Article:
Search tips
Search criteria 


Logo of nihpaAbout Author manuscriptsSubmit a manuscriptHHS Public Access; Author Manuscript; Accepted for publication in peer reviewed journal;
Am Econ Rev. Author manuscript; available in PMC 2010 October 14.
Published in final edited form as:
Am Econ Rev. 2010 May 1; 100(2): 200–204.
doi:  10.1257/aer.100.2.200
PMCID: PMC2954606

Time-preference, Non-cognitive Skills and Well-being across the Life Course: Do Non-cognitive Skills Encourage Healthy Behavior?

A number of prominent diseases are influenced by health behaviors. For example, it is well-known that the decision to smoke comes with considerable risks of developing smoking-related ailments such as lung cancer, emphysema, and heart disease. Obesity is another health condition that can be costly. It is associated with increased risk for diseases such as coronary heart disease and diabetes (Centers for Disease Control 2009). Nationally, it is estimated that about one-third of the U.S. population is obese, and estimates suggest that obesity costs society anywhere from $27 to $47 billion in health care expenditures annually (Centers for Disease Control 2009, National Center for Health Statistics 2008). Research suggests that changing individuals’ diets and getting them to exercise would help to reduce the prevalence of obesity in society (Melayne McInnes and Judith Shinogle, 2009).

Smoking and obesity provide just two examples of cases in which the nation’s burden of disease is influence by behaviors that its citizens engage in. Because the United States spends a large share of GDP on health care each year, understanding the determinants of health behaviors is important, as it may allow scholars to identify ways to reduce these costs. This paper examines the relationship between individuals’ health behaviors and the “non-cognitive” skills that individuals possess. In the past decade the economics discipline has seen a burst of interest in human capabilities that contribute to labor market productivity beyond the usual foci of attention—levels of education and learning by doing. The collection of personality traits, soft-skills, incentive-enhancing preferences, and socio-emotional factors that economists are now studying has been loosely grouped together under the heading “non-cognitive” skills.1 While the term may be something of a misnomer because many of the worker attributes that the authors writing in this subfield are interested in require reasoning or cognition, the skills of interest have been found to be important determinants of labor market success (James Heckman, Jora Stixrud, and Sergio Urzua 2006; Samuel Bowles, Herbert Gintis, and Melissa Osborne 2001).2James Heckman (2007) has stated that these socio-emotional attributes--as non-cognitive skills are sometimes called--are also likely to affect health behaviors. This paper tests this hypothesis. It provides a theoretical and an empirical analysis of the connection between socio-emotional attributes and the choices that individuals make about health. It uses data from a large, nationally representative dataset to analyze the relationships.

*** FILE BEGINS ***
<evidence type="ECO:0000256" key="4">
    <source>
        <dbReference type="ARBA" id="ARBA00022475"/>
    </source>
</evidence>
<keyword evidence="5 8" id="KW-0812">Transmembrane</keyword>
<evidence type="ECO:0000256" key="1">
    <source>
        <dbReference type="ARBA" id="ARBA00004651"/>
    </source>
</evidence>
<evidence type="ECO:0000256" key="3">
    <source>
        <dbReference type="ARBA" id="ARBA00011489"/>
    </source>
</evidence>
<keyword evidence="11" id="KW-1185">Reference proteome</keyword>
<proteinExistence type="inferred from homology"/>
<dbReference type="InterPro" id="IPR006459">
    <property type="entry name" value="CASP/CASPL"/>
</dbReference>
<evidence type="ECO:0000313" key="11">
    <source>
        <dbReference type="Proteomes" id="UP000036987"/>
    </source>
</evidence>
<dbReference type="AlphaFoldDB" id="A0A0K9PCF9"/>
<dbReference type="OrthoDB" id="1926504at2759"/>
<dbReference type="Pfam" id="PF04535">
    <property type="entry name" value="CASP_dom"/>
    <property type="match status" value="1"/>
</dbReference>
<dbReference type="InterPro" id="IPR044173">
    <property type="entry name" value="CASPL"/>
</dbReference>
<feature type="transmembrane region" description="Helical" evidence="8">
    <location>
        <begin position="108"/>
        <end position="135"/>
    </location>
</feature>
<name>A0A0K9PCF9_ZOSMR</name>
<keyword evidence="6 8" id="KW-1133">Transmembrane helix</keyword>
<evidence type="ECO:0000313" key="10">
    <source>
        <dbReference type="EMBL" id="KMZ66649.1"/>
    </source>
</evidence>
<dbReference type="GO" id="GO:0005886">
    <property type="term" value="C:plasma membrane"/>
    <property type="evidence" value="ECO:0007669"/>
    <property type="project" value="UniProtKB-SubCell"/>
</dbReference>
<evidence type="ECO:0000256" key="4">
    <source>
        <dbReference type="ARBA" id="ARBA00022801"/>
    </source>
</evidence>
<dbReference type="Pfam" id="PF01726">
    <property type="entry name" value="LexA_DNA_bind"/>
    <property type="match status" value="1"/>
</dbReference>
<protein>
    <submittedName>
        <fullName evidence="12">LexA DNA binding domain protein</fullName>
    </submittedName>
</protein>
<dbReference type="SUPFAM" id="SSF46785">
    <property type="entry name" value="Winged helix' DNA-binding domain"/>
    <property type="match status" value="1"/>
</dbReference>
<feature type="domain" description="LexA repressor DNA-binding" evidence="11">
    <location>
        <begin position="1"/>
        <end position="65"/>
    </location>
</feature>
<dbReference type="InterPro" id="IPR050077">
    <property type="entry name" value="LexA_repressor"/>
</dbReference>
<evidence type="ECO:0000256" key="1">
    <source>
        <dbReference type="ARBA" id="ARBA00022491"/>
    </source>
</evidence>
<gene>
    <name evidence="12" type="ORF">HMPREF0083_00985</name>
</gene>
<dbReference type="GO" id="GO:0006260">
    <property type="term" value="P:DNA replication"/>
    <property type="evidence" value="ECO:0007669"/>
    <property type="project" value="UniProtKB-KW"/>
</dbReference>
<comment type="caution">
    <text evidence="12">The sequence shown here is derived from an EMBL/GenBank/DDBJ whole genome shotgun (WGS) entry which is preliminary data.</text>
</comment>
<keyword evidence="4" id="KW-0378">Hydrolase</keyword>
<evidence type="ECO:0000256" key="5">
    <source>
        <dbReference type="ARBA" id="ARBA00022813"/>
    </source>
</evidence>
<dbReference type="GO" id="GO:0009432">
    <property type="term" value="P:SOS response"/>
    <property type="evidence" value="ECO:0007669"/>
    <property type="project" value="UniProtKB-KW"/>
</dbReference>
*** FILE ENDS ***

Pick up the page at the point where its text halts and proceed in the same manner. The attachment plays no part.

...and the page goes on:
I. Theoretical analysis

We start with the model of Michael Grossman (1972, 2000) and modify it to analyze ways that socio-emotional attributes could affect health. The Grossman model is a multi-period model that demonstrates how changes in health affect individual well-being. In the model health affects utility directly and also has implications for individuals’ earnings because it determines the amount of healthy time that an individual has available to devote to the labor market. An individual’s health status at any point in time is determined by his initial stock of health capital, depreciation, and investments to health that the individual makes through a household production process that combines market-purchased inputs such as medical care with time spent within the household producing health. The Grossman model specifies a role for cognitive skills via its analysis of the effect of education on health. We argue that the claims made about education levels are applicable to non-cognitive skills as well. Socio-emotional attributes may raise the efficiency of household production just as education does in the standard Grossman model.

Let increases in the health stock be generated according to the following household production function:


I represents gross investment, M the amount of medical care the household purchases, TH the amount of time the household devotes to the production of health, and E represents education and is taken to be exogenous in the model. In addition to these variables, which are each present in Grossman (2000), we use S to represent socio-emotional attributes that are relevant for the production of health.